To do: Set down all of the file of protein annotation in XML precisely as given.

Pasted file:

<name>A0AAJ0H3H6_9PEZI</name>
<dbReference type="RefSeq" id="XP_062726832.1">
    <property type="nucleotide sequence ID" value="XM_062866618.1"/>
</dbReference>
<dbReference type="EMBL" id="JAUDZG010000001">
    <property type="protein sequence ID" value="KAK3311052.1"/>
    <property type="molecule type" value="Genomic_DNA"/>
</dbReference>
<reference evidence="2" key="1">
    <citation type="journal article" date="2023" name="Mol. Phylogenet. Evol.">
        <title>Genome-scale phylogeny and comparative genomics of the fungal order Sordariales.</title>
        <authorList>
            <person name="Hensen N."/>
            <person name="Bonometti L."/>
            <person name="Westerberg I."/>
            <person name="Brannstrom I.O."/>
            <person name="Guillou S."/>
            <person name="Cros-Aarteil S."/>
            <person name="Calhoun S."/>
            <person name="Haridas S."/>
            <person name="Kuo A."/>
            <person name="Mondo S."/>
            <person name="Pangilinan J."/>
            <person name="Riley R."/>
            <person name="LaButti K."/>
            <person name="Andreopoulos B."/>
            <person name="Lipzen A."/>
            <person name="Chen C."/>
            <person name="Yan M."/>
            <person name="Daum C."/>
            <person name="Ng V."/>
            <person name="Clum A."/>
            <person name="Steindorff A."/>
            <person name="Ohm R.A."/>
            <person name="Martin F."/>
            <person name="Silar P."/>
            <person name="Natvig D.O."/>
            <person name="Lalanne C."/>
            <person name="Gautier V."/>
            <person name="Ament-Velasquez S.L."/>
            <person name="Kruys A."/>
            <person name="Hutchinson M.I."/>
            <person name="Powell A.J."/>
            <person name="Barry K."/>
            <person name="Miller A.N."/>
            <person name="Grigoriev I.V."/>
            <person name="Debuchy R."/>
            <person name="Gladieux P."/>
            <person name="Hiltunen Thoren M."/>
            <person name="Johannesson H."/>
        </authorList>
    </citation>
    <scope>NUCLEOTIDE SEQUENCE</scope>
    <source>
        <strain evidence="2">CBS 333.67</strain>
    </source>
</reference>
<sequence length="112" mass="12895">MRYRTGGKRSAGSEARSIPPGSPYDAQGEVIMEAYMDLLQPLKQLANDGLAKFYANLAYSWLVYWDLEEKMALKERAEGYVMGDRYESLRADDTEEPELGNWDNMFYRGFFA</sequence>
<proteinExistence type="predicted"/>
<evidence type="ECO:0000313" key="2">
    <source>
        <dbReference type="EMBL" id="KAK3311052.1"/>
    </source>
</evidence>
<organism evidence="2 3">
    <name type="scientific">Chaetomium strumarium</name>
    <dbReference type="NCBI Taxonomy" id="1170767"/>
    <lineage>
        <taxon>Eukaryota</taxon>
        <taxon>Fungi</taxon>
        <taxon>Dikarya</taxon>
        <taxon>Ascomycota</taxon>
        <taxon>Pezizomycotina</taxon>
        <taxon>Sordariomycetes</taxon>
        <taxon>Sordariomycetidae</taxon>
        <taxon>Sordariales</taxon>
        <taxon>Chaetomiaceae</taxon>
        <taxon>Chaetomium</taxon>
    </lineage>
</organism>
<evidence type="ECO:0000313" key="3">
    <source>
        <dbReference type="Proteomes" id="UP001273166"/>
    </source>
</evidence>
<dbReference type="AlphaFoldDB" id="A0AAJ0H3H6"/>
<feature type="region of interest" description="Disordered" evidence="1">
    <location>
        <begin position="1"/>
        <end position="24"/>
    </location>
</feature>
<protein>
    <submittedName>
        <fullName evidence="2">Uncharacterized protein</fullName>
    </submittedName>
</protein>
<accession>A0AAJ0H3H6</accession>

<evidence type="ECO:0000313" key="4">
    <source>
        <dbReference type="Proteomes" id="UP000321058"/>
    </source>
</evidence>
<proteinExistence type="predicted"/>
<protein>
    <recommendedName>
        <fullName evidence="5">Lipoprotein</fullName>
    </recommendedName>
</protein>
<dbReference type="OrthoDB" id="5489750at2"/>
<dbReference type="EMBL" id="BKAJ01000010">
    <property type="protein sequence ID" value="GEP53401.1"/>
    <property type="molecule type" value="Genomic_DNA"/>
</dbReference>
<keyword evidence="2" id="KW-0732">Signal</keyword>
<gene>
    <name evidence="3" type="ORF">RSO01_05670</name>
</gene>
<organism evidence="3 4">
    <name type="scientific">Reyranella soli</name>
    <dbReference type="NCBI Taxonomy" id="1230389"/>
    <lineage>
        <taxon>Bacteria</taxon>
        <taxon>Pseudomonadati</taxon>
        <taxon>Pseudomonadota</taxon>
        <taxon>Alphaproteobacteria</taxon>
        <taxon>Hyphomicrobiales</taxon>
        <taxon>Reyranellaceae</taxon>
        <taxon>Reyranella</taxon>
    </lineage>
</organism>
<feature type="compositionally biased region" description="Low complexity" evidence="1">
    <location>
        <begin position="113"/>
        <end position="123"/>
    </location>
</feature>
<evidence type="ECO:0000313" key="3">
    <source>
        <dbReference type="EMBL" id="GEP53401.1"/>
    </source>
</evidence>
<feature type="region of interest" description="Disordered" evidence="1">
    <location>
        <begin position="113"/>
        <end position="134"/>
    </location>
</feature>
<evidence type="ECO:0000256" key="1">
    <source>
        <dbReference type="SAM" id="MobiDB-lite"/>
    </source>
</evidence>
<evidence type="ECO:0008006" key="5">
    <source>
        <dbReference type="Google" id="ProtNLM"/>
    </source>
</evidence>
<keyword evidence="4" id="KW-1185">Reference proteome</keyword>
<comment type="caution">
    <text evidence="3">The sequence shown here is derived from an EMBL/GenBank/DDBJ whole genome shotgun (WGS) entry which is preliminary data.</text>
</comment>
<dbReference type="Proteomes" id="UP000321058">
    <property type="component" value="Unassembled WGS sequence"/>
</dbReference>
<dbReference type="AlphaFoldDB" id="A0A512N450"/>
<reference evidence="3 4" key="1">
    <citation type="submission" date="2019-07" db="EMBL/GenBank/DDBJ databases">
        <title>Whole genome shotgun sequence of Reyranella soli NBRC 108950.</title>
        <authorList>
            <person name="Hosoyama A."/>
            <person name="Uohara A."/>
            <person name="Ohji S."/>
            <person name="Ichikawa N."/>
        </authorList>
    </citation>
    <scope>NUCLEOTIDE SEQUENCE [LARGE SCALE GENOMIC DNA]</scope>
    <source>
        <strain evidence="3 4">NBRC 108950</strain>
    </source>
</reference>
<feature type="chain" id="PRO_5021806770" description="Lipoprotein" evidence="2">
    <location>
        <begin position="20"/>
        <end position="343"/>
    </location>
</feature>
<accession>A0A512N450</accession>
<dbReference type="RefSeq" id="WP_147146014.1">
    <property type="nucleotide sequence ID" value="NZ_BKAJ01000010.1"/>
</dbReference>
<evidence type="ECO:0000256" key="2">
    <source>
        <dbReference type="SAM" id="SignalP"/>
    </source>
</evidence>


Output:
<name>A0AAJ0H3H6_9PEZI</name>
<dbReference type="RefSeq" id="XP_062726832.1">
    <property type="nucleotide sequence ID" value="XM_062866618.1"/>
</dbReference>
<dbReference type="EMBL" id="JAUDZG010000001">
    <property type="protein sequence ID" value="KAK3311052.1"/>
    <property type="molecule type" value="Genomic_DNA"/>
</dbReference>
<reference evidence="2" key="1">
    <citation type="journal article" date="2023" name="Mol. Phylogenet. Evol.">
        <title>Genome-scale phylogeny and comparative genomics of the fungal order Sordariales.</title>
        <authorList>
            <person name="Hensen N."/>
            <person name="Bonometti L."/>
            <person name="Westerberg I."/>
            <person name="Brannstrom I.O."/>
            <person name="Guillou S."/>
            <person name="Cros-Aarteil S."/>
            <person name="Calhoun S."/>
            <person name="Haridas S."/>
            <person name="Kuo A."/>
            <person name="Mondo S."/>
            <person name="Pangilinan J."/>
            <person name="Riley R."/>
            <person name="LaButti K."/>
            <person name="Andreopoulos B."/>
            <person name="Lipzen A."/>
            <person name="Chen C."/>
            <person name="Yan M."/>
            <person name="Daum C."/>
            <person name="Ng V."/>
            <person name="Clum A."/>
            <person name="Steindorff A."/>
            <person name="Ohm R.A."/>
            <person name="Martin F."/>
            <person name="Silar P."/>
            <person name="Natvig D.O."/>
            <person name="Lalanne C."/>
            <person name="Gautier V."/>
            <person name="Ament-Velasquez S.L."/>
            <person name="Kruys A."/>
            <person name="Hutchinson M.I."/>
            <person name="Powell A.J."/>
            <person name="Barry K."/>
            <person name="Miller A.N."/>
            <person name="Grigoriev I.V."/>
            <person name="Debuchy R."/>
            <person name="Gladieux P."/>
            <person name="Hiltunen Thoren M."/>
            <person name="Johannesson H."/>
        </authorList>
    </citation>
    <scope>NUCLEOTIDE SEQUENCE</scope>
    <source>
        <strain evidence="2">CBS 333.67</strain>
    </source>
</reference>
<sequence length="112" mass="12895">MRYRTGGKRSAGSEARSIPPGSPYDAQGEVIMEAYMDLLQPLKQLANDGLAKFYANLAYSWLVYWDLEEKMALKERAEGYVMGDRYESLRADDTEEPELGNWDNMFYRGFFA</sequence>
<proteinExistence type="predicted"/>
<evidence type="ECO:0000313" key="2">
    <source>
        <dbReference type="EMBL" id="KAK3311052.1"/>
    </source>
</evidence>
<organism evidence="2 3">
    <name type="scientific">Chaetomium strumarium</name>
    <dbReference type="NCBI Taxonomy" id="1170767"/>
    <lineage>
        <taxon>Eukaryota</taxon>
        <taxon>Fungi</taxon>
        <taxon>Dikarya</taxon>
        <taxon>Ascomycota</taxon>
        <taxon>Pezizomycotina</taxon>
        <taxon>Sordariomycetes</taxon>
        <taxon>Sordariomycetidae</taxon>
        <taxon>Sordariales</taxon>
        <taxon>Chaetomiaceae</taxon>
        <taxon>Chaetomium</taxon>
    </lineage>
</organism>
<evidence type="ECO:0000313" key="3">
    <source>
        <dbReference type="Proteomes" id="UP001273166"/>
    </source>
</evidence>
<dbReference type="AlphaFoldDB" id="A0AAJ0H3H6"/>
<feature type="region of interest" description="Disordered" evidence="1">
    <location>
        <begin position="1"/>
        <end position="24"/>
    </location>
</feature>
<protein>
    <submittedName>
        <fullName evidence="2">Uncharacterized protein</fullName>
    </submittedName>
</protein>
<accession>A0AAJ0H3H6</accession>

<evidence type="ECO:0000313" key="4">
    <source>
        <dbReference type="Proteomes" id="UP000321058"/>
    </source>
</evidence>
<proteinExistence type="predicted"/>
<protein>
    <recommendedName>
        <fullName evidence="5">Lipoprotein</fullName>
    </recommendedName>
</protein>
<dbReference type="OrthoDB" id="5489750at2"/>
<dbReference type="EMBL" id="BKAJ01000010">
    <property type="protein sequence ID" value="GEP53401.1"/>
    <property type="molecule type" value="Genomic_DNA"/>
</dbReference>
<keyword evidence="2" id="KW-0732">Signal</keyword>
<gene>
    <name evidence="3" type="ORF">RSO01_05670</name>
</gene>
<organism evidence="3 4">
    <name type="scientific">Reyranella soli</name>
    <dbReference type="NCBI Taxonomy" id="1230389"/>
    <lineage>
        <taxon>Bacteria</taxon>
        <taxon>Pseudomonadati</taxon>
        <taxon>Pseudomonadota</taxon>
        <taxon>Alphaproteobacteria</taxon>
        <taxon>Hyphomicrobiales</taxon>
        <taxon>Reyranellaceae</taxon>
        <taxon>Reyranella</taxon>
    </lineage>
</organism>
<feature type="compositionally biased region" description="Low complexity" evidence="1">
    <location>
        <begin position="113"/>
        <end position="123"/>
    </location>
</feature>
<evidence type="ECO:0000313" key="3">
    <source>
        <dbReference type="EMBL" id="GEP53401.1"/>
    </source>
</evidence>
<feature type="region of interest" description="Disordered" evidence="1">
    <location>
        <begin position="113"/>
        <end position="134"/>
    </location>
</feature>
<evidence type="ECO:0000256" key="1">
    <source>
        <dbReference type="SAM" id="MobiDB-lite"/>
    </source>
</evidence>
<evidence type="ECO:0008006" key="5">
    <source>
        <dbReference type="Google" id="ProtNLM"/>
    </source>
</evidence>
<keyword evidence="4" id="KW-1185">Reference proteome</keyword>
<comment type="caution">
    <text evidence="3">The sequence shown here is derived from an EMBL/GenBank/DDBJ whole genome shotgun (WGS) entry which is preliminary data.</text>
</comment>
<dbReference type="Proteomes" id="UP000321058">
    <property type="component" value="Unassembled WGS sequence"/>
</dbReference>
<dbReference type="AlphaFoldDB" id="A0A512N450"/>
<reference evidence="3 4" key="1">
    <citation type="submission" date="2019-07" db="EMBL/GenBank/DDBJ databases">
        <title>Whole genome shotgun sequence of Reyranella soli NBRC 108950.</title>
        <authorList>
            <person name="Hosoyama A."/>
            <person name="Uohara A."/>
            <person name="Ohji S."/>
            <person name="Ichikawa N."/>
        </authorList>
    </citation>
    <scope>NUCLEOTIDE SEQUENCE [LARGE SCALE GENOMIC DNA]</scope>
    <source>
        <strain evidence="3 4">NBRC 108950</strain>
    </source>
</reference>
<feature type="chain" id="PRO_5021806770" description="Lipoprotein" evidence="2">
    <location>
        <begin position="20"/>
        <end position="343"/>
    </location>
</feature>
<accession>A0A512N450</accession>
<dbReference type="RefSeq" id="WP_147146014.1">
    <property type="nucleotide sequence ID" value="NZ_BKAJ01000010.1"/>
</dbReference>
<evidence type="ECO:0000256" key="2">
    <source>
        <dbReference type="SAM" id="SignalP"/>
    </source>
</evidence>